Debunking NotPetya’s cyber catastrophe myth

Tom Johansmeyer has worked in the insurance industry for more than 20 years. He examines the economic impact of the NotPetya virus
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In 2017, a cyber team from Russia’s military intelligence service (GRU), ‘Sandworm’, launched a cyberattack targeting the Ukrainian business software company MeDoc. The attack, ‘NotPetya’, was designed as a wiper to destroy data in an adversary’s commercial environment. However, the malware ended up infecting thousands of computers not only in Ukraine, but also in France, Germany, Italy, Poland, Russia, the United Kingdom, the United States, and Australia.

NotPetya is often called the most expensive cyber catastrophe in history, having caused as much as $10 billion in economic losses at the time ($11.9 billion in 2024 at an annual inflation rate of 3%). That may seem monumental—-and by cyberattack standards it is—-but as catastrophes go, that’s a pretty small price tag.

Cyber (and other) catastrophes

The economic effect of Hurricane Ian in Florida in 2002 was nearly ten times the reported size of NotPetya. Hurricane Katrina in Louisiana in 2005 was roughly twice that of Hurricane Ian, according to the International Disaster Database EM-DAT. Smaller natural disasters, such as Hurricanes Sandy and Ida, cost more than $60 billion and $70 billion, respectively (not adjusted for inflation). These are much larger than “the most destructive and costly cyberattack in history”, as the Trump administration described it. 

Even if NotPetya was the biggest and baddest cyber catastrophe, it was neither all that big nor all that bad with regard to other causes of catastrophic economic loss. 

With the effects of NotPetya contextualised with regard to impact, we can now compare it to other cyber ‘catastrophe’ events. Contrary to some thinking, there have been many. I have found twenty-one since 1998, not to mention a few from the earliest days of the internet (like the Morris Worm).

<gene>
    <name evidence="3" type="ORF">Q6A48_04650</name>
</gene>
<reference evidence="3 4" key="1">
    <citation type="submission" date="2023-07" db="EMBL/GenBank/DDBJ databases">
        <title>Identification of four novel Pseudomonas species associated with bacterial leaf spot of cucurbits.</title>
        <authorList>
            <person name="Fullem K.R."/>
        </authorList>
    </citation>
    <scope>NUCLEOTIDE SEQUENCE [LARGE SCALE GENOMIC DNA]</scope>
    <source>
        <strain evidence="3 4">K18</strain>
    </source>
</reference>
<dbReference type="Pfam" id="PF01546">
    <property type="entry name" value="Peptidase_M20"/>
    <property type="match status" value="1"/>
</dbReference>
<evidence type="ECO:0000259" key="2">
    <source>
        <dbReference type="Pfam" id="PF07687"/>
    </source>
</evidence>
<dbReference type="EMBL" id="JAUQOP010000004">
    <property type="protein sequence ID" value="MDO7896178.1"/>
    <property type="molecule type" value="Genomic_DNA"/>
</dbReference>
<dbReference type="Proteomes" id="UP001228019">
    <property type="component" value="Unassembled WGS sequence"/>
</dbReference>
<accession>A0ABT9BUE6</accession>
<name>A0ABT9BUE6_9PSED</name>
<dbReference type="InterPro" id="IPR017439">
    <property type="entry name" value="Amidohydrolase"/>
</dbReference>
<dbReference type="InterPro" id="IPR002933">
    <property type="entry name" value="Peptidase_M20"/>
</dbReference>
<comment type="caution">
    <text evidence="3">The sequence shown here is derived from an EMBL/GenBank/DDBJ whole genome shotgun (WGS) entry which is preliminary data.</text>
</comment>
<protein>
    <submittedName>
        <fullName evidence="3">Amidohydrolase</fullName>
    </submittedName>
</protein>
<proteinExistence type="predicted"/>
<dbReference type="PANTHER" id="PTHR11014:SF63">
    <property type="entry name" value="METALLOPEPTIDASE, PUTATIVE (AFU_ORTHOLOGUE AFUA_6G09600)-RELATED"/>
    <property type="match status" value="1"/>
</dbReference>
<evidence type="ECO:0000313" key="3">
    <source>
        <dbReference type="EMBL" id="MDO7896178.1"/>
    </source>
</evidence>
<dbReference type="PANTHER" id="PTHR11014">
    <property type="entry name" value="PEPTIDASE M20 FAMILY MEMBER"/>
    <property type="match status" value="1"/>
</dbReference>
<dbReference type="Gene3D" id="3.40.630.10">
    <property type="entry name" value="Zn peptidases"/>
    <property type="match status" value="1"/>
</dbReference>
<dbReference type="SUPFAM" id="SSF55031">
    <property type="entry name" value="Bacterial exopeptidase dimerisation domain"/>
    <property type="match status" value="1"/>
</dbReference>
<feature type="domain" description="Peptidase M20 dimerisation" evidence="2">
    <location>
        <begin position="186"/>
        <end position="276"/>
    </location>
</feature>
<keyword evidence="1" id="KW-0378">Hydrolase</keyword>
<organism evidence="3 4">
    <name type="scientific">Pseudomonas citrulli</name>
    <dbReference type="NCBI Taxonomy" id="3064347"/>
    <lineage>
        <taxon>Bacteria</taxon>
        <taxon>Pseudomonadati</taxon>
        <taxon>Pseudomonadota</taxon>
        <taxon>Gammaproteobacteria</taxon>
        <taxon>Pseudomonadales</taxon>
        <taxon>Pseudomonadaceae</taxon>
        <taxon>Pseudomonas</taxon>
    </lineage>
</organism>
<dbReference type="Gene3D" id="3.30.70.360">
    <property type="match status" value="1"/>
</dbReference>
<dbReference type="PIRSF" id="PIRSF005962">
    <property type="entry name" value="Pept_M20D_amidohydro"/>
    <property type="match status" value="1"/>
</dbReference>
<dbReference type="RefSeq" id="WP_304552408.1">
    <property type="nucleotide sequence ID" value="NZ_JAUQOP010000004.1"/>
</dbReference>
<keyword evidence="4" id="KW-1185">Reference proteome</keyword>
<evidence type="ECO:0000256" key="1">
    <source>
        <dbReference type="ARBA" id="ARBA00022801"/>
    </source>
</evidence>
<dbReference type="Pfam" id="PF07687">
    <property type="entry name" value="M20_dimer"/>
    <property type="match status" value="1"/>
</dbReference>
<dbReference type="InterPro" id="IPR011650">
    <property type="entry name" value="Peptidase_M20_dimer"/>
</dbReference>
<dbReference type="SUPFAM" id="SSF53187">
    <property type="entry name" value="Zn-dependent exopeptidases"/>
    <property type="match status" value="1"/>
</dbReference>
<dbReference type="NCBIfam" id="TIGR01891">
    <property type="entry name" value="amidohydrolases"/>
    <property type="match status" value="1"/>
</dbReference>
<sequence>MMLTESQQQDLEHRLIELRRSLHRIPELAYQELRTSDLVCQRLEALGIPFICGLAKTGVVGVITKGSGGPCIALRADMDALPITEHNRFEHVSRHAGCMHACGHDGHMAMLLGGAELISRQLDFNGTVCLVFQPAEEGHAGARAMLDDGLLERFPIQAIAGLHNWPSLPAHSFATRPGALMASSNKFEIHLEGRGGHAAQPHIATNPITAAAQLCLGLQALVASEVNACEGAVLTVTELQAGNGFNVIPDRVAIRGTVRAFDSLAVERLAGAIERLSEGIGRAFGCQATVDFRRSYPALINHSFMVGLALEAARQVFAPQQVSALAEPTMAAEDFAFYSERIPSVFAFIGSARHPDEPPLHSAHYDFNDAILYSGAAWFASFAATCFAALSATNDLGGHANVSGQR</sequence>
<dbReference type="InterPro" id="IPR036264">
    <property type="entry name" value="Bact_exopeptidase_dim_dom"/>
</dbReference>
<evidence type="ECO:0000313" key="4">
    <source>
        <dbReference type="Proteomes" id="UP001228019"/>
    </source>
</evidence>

NotPetya wasn’t the largest cyber catastrophe—-MyDoom was. MyDoom was a computer virus that led to $38 billion in economic losses when it hit in 2004. This adjusts up to $66.6 billion in 2024. 

The second largest cyber catastrophe by estimated economic loss was SoBig. It was right behind MyDoom, causing $36.1 billion in damage in 2003, which adjusts to $65.2 billion today. 

SoBig was certainly big compared to other cyber catastrophe events, but it was not so big compared to other forms of economic loss, from the $600 billion in Ukraine from the ongoing conflict to the likes of Hurricanes Ian and Katrina above. 

As you can see, SoBig was not so big and not so bad, and NotPetya certainly was neither SoBig nor so bad. 

NotPetya in Ukraine

One could argue that viewing NotPetya on a global scale dilutes its impact, so let’s dig a little deeper and consider the attack more narrowly. NotPetya’s intended target was Ukraine. Sandworm just lost control of the attack, as evidenced by the fact that nearly 95% of the economic loss occurred outside Ukraine. This is based on cybersecurity researcher Lennart Maschmeyer’s claim that NotPetya impacted 0.5% of Ukraine’s GDP, which was $112.09 billion at the time. That comes out to $560 million, which is 5.6% of NotPetya’s overall $10 billion economic impact. 

This does fit a hypothetical measure of severity for cyber attacks. Researchers Eling, Elvedi, and Falco claim that an impact of 0.2-2.0% of GDP could be construed as severe, but they apply that test on a global level, and it isn’t clear that it can scale downward. Further, there is no suggestion of what that severity translates to in economic or societal impact. We’re again left with the impression that NotPetya was not so big, this time with regard to its intended effect.

What of the future then? 

It’s going to be OK

Plenty of doomsayers claim that the ‘Big One’ is “yet to occur”, although they provide scant evidence to support that claim. Yes, there’s a lot more internet than there was even twenty years ago, and even our refrigerators are connected to it. The ‘attack surface’, as it is called, has grown orthogonally. That doesn’t inherently mean that economic impacts will grow proportionately. 

On an absolute basis, they’ve fallen over the past fifteen years, which means that, on a proportional basis, they’ve downright plummeted.  Since 1998, 93% of aggregate economic loss from cyber catastrophes came before 2009.

Potential reasons for the sharp reduction in cyber catastrophe activity can vary. It can be attributed to the incorporation of security measures in product design and user behaviour, as well as the overall maturation of the online environment.  As we’ve grown more reliant on the cyber domain, we’ve become better at making it more resilient. 

This resilience at least contributes to the fact that the only above-average year for economic losses from cyber catastrophes was 2017. WannaCry and NotPetya, both attacks from state actors, caused combined damage of only $16.7 billion. That’s less than 15% of the aggregate loss of the worst year in history. Economic losses from cyber catastrophes in 2003 almost reached an inflation-adjusted $120 billion. 

Perhaps the ‘Big One’ that many worry about won’t be so big after all. And if that’s true, then the future itself is very probably looking pretty good.